Incidence and demography of femur fractures with and without atypical features

Adrianne C. Feldstein, Dennis Black, Nancy Perrin, A. Gabriela Rosales, Darin Friess, David Boardman, Richard Dell, Arthur Santora, Julie M. Chandler, Mary M. Rix, Eric Orwoll

Research output: Contribution to journalArticle

105 Citations (Scopus)

Abstract

The case definition, community incidence, and characteristics of atypical femoral shaft fractures (FSFs) are poorly understood. This retrospective study utilized electronic medical records and radiograph review among women ≥50 years of age and men ≥65 years of age from January 1996 to June 2009 at Kaiser Permanente Northwest to describe the incidence rates and characteristics of subgroups of femur fractures. Fractures were categorized based on the American Society for Bone and Mineral Research (ASBMR) as atypical fracture major features (AFMs) (low force, shaft location, transverse or short oblique, noncomminuted) and AFMs with additional minor radiograph features (AFMms) (beaking, cortical thickening, or stress fracture). There were 5034 fractures in the study. The incidence rates of FSFs (without atypical features) and AFMs appeared flat (cumulative incidence: 18.2 per 100,000 person-years, 95% CI=16.0-20.7; 5.9 per 100,000 person-years, 95% CI=4.6-7.4; respectively) with 1,271,575 person-years observed. The proportion of AFMs that were AFMms increased over time. Thirty percent of AFMs had any dispensing of a bisphosphonate prior to the fracture, compared to 15.8% of the non-atypical FSFs. Years of oral glucocorticosteroid dispensing appeared highest in AFM and AFMm fractures. Those with AFMs only were older and had a lower frequency of bisphosphonate dispensing compared to those with AFMms. We conclude that rates of FSFs, with and without atypia, were low and stable over 13.5 years. Patients with only AFMs appear to be different from those with AFMms; it may be that only the latter group is atypical. There appear to be multiple associated risk factors for AFMm fractures.

Original languageEnglish (US)
Pages (from-to)977-986
Number of pages10
JournalJournal of Bone and Mineral Research
Volume27
Issue number5
DOIs
StatePublished - May 2012

Fingerprint

Femoral Fractures
Femur
Demography
Incidence
Diphosphonates
Stress Fractures
Electronic Health Records
Retrospective Studies

Keywords

  • ATYPICAL FRACTURE
  • BISPHOSPHONATE
  • SUBTROCHANTERIC AND FEMORAL SHAFT FRACTURES

ASJC Scopus subject areas

  • Orthopedics and Sports Medicine
  • Endocrinology, Diabetes and Metabolism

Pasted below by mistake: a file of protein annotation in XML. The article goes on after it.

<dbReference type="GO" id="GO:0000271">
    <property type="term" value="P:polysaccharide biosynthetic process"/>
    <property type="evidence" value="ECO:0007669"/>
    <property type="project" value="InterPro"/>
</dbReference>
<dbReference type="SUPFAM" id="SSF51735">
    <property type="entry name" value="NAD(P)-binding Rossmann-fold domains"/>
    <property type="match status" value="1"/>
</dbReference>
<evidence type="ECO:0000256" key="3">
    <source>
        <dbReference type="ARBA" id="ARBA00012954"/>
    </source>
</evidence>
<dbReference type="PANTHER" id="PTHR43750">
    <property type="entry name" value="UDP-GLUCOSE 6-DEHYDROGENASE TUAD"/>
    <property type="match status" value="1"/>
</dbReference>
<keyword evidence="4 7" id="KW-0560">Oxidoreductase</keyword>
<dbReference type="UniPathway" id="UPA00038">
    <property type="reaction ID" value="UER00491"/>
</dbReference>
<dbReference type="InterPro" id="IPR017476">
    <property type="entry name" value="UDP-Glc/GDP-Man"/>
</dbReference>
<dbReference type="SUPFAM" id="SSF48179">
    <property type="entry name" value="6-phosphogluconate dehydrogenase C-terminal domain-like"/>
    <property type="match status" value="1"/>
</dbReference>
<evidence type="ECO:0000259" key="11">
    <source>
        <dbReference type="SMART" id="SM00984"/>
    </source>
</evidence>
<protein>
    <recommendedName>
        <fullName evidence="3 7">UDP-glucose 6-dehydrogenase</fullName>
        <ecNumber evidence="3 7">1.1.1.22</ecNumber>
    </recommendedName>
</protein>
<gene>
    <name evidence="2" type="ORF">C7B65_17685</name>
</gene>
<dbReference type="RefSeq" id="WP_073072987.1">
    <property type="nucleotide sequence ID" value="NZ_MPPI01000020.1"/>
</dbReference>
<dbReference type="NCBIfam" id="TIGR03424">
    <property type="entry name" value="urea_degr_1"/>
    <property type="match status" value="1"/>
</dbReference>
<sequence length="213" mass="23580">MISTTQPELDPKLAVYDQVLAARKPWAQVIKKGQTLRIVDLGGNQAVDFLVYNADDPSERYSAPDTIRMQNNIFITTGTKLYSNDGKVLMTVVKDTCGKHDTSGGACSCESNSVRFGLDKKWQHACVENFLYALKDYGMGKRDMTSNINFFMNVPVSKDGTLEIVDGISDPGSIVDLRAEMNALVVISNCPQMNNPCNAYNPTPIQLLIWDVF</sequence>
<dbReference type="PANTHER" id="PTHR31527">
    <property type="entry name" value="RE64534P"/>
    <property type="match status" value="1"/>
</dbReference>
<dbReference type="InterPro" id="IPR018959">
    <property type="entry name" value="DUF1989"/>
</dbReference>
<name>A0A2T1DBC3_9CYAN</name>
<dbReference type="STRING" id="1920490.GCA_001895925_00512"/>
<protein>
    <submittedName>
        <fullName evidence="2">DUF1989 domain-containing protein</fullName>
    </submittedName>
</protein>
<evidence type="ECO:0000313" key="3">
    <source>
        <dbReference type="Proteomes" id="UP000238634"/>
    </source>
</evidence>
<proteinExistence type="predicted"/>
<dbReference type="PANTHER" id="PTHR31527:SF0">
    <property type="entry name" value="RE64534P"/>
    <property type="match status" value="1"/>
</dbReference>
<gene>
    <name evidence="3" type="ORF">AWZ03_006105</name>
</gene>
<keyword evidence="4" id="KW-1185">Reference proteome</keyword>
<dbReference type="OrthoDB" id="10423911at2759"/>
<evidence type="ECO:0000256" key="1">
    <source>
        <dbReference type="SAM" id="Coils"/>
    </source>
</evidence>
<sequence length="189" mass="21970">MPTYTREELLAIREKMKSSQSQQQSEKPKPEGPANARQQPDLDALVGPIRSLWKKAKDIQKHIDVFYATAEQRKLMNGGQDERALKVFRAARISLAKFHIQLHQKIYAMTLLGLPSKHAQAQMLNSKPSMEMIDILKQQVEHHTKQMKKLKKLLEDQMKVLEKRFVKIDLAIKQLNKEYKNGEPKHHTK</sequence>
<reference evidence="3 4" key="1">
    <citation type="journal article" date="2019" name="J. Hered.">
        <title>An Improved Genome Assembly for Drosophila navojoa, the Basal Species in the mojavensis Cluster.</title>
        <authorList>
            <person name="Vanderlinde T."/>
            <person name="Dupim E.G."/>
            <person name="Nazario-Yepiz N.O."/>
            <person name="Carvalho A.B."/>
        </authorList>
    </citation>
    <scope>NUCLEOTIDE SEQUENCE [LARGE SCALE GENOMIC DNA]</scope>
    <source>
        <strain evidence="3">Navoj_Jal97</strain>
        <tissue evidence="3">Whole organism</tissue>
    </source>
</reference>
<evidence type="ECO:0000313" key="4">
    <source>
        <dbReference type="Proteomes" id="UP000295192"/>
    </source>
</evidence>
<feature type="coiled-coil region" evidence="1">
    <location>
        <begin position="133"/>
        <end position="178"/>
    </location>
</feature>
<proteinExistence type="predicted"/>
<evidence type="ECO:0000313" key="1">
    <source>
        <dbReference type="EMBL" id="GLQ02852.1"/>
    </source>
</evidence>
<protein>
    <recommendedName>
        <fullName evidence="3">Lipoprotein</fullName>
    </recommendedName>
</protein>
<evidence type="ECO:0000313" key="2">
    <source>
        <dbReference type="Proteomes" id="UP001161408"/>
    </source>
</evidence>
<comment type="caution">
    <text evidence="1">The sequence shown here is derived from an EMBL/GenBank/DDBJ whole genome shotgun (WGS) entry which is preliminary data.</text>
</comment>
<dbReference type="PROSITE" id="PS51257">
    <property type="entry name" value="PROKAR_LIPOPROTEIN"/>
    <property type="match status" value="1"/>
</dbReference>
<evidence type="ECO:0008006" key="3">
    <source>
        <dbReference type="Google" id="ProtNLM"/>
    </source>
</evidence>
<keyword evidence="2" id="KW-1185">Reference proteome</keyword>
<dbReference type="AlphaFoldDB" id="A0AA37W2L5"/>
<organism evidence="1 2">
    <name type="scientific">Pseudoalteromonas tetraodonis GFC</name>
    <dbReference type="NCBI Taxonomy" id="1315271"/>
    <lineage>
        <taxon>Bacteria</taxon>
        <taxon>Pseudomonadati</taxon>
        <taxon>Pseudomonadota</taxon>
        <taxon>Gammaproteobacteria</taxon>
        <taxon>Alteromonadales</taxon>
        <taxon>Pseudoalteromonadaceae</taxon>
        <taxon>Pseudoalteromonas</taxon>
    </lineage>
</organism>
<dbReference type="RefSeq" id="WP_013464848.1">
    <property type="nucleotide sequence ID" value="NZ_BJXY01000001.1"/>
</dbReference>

Cite this

Incidence and demography of femur fractures with and without atypical features. / Feldstein, Adrianne C.; Black, Dennis; Perrin, Nancy; Rosales, A. Gabriela; Friess, Darin; Boardman, David; Dell, Richard; Santora, Arthur; Chandler, Julie M.; Rix, Mary M.; Orwoll, Eric.

In: Journal of Bone and Mineral Research, Vol. 27, No. 5, 05.2012, p. 977-986.

Research output: Contribution to journalArticle

Feldstein, AC, Black, D, Perrin, N, Rosales, AG, Friess, D, Boardman, D, Dell, R, Santora, A, Chandler, JM, Rix, MM & Orwoll, E 2012, 'Incidence and demography of femur fractures with and without atypical features', Journal of Bone and Mineral Research, vol. 27, no. 5, pp. 977-986. https://doi.org/10.1002/jbmr.1550
Feldstein, Adrianne C. ; Black, Dennis ; Perrin, Nancy ; Rosales, A. Gabriela ; Friess, Darin ; Boardman, David ; Dell, Richard ; Santora, Arthur ; Chandler, Julie M. ; Rix, Mary M. ; Orwoll, Eric. / Incidence and demography of femur fractures with and without atypical features. In: Journal of Bone and Mineral Research. 2012 ; Vol. 27, No. 5. pp. 977-986.
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abstract = "The case definition, community incidence, and characteristics of atypical femoral shaft fractures (FSFs) are poorly understood. This retrospective study utilized electronic medical records and radiograph review among women ≥50 years of age and men ≥65 years of age from January 1996 to June 2009 at Kaiser Permanente Northwest to describe the incidence rates and characteristics of subgroups of femur fractures. Fractures were categorized based on the American Society for Bone and Mineral Research (ASBMR) as atypical fracture major features (AFMs) (low force, shaft location, transverse or short oblique, noncomminuted) and AFMs with additional minor radiograph features (AFMms) (beaking, cortical thickening, or stress fracture). There were 5034 fractures in the study. The incidence rates of FSFs (without atypical features) and AFMs appeared flat (cumulative incidence: 18.2 per 100,000 person-years, 95{\%} CI=16.0-20.7; 5.9 per 100,000 person-years, 95{\%} CI=4.6-7.4; respectively) with 1,271,575 person-years observed. The proportion of AFMs that were AFMms increased over time. Thirty percent of AFMs had any dispensing of a bisphosphonate prior to the fracture, compared to 15.8{\%} of the non-atypical FSFs. Years of oral glucocorticosteroid dispensing appeared highest in AFM and AFMm fractures. Those with AFMs only were older and had a lower frequency of bisphosphonate dispensing compared to those with AFMms. We conclude that rates of FSFs, with and without atypia, were low and stable over 13.5 years. Patients with only AFMs appear to be different from those with AFMms; it may be that only the latter group is atypical. There appear to be multiple associated risk factors for AFMm fractures.",
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AU - Boardman, David

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